A handful of studies have failed to reveal a relationship between cortical activity and language recovery in aphasia, although others have found either positive or negative correlations in specific cortical areas of interest [Cardebat et al., 2003; de Boissezon et al., 2005; Heiss et al., 1999]. Several possible explanations may account for the discrepancies in these findings. First, it is possible that findings may be influenced greatly by the time post-stroke at which the study occurs. In a longitudinal study of persons with aphasia, Saur et al. [2006] found a dynamic pattern of reorganization that occurred in three stages as patients moved from the acute to chronic phase. In the acute phase, cortical activation in the left hemisphere language areas was greatly reduced. In the subacute phase, a regression analysis revealed that improved language function was associated with increased activity in the right hemisphere homologues of Broca’s area and the supplementary motor area. However, in the chronic phase, further language improvements were associated with an increase or “reshift” of cortical activity to perilesional left hemisphere areas. Therefore, the increased right hemisphere activity associated with language improvement shortly after stroke did not persist into the chronic phase. In fact, there is some evidence to suggest that right hemisphere recruitment of Broca’s homologue may reflect transcollosal disinhibition that may not reflect recovery [Abo et al., 2004; Xu et al., 2004] and possibly may be maladaptive for long-term recovery [Blank et al., 2003; Fernandez et al., 2004; Naeser et al., 2004; Price and Crinion, 2005; Rosen et al., 2000]. However, this notion was challenged by Raboyeau et al. [2008], who found increased activity in the right posterior inferior frontal lobe and the right insula associated with successful language treatment outcome in a group of 10 persons with aphasia. That is, greater activity in the frontal right hemisphere was predictive of treatment success, suggesting that the right homologue of Broca’s area is important for aphasia recovery.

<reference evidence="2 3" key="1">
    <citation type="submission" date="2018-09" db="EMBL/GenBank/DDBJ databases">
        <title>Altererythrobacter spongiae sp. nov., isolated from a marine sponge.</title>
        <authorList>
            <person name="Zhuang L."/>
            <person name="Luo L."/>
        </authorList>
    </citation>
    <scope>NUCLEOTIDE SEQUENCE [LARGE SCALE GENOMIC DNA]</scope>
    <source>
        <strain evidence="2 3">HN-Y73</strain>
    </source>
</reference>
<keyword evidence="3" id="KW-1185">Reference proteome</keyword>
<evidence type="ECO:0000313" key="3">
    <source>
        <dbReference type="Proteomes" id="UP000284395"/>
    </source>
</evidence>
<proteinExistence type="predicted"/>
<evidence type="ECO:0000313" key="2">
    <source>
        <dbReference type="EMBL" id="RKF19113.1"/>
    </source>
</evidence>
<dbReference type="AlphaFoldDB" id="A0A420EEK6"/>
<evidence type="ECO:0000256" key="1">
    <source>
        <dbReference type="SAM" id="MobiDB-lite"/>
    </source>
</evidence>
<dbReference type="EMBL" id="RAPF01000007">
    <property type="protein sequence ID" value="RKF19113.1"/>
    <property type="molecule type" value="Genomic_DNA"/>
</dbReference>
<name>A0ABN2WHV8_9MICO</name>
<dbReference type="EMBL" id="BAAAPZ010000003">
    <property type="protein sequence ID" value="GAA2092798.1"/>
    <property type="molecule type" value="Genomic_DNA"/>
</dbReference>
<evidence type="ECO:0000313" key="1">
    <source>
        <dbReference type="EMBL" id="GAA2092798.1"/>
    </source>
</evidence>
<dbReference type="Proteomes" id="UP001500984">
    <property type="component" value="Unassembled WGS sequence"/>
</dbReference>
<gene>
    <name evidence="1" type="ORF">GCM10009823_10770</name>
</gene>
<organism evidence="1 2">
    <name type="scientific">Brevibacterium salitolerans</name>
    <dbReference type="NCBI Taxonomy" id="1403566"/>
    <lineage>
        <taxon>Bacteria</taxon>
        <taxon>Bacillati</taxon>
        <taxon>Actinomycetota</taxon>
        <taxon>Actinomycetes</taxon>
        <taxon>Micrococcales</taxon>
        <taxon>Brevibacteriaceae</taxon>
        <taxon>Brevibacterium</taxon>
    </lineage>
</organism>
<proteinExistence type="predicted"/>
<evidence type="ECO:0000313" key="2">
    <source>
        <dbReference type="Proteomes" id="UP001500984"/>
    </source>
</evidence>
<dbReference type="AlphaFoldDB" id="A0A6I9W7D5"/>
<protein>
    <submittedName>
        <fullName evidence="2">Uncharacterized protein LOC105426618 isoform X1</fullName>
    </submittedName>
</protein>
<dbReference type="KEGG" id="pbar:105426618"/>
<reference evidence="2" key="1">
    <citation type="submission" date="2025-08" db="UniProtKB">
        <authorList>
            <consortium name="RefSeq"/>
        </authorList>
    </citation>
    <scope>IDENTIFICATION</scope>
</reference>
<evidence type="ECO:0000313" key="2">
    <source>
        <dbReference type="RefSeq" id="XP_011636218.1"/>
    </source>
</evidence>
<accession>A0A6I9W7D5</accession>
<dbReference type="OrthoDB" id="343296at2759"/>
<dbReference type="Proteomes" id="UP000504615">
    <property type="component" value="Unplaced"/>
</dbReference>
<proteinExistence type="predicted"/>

Lesion analyses following stroke have proven helpful in understanding general brain-language relationships. However, they yield little insight into productive or counterproductive neural compensations that occur in chronic aphasia. Lesion analyses can reveal what is damaged, but not what is occurring in the intact regions that remain and dynamically adapt to the damage within the system. Thus, to understand how the brain is actively attempting to compensate for affected language areas, it is crucial to look at the functional changes in cortical activation in the presence of a damaged system.

The purpose of this study was to investigate common brain activity associated with correct picture naming as well as naming errors in a group of aphasic patients. Just as correct naming tends to recruit relatively consistent brain areas across normal participants, there may also be commonalities in neural recruitment associated with naming errors in aphasia. Although aphasic patients vary considerably based on various factors, such as lesion location and extent, it is possible that their errors are rooted in the same functional anatomy. Therefore, this research sought to answer whether patients with different types and severities of aphasia recruit similar cortical areas when they produce semantic or phonemic paraphasias. For comparison, brain activation associated with correct naming in aphasia was contrasted with data from 10 normal control participants. In addition, the relationship between right hemisphere activity and naming ability was explored. Namely, the intensity of neural activity in distinct cortical areas recruited for correct naming was measured and correlated with the number of correct naming attempts by each participant.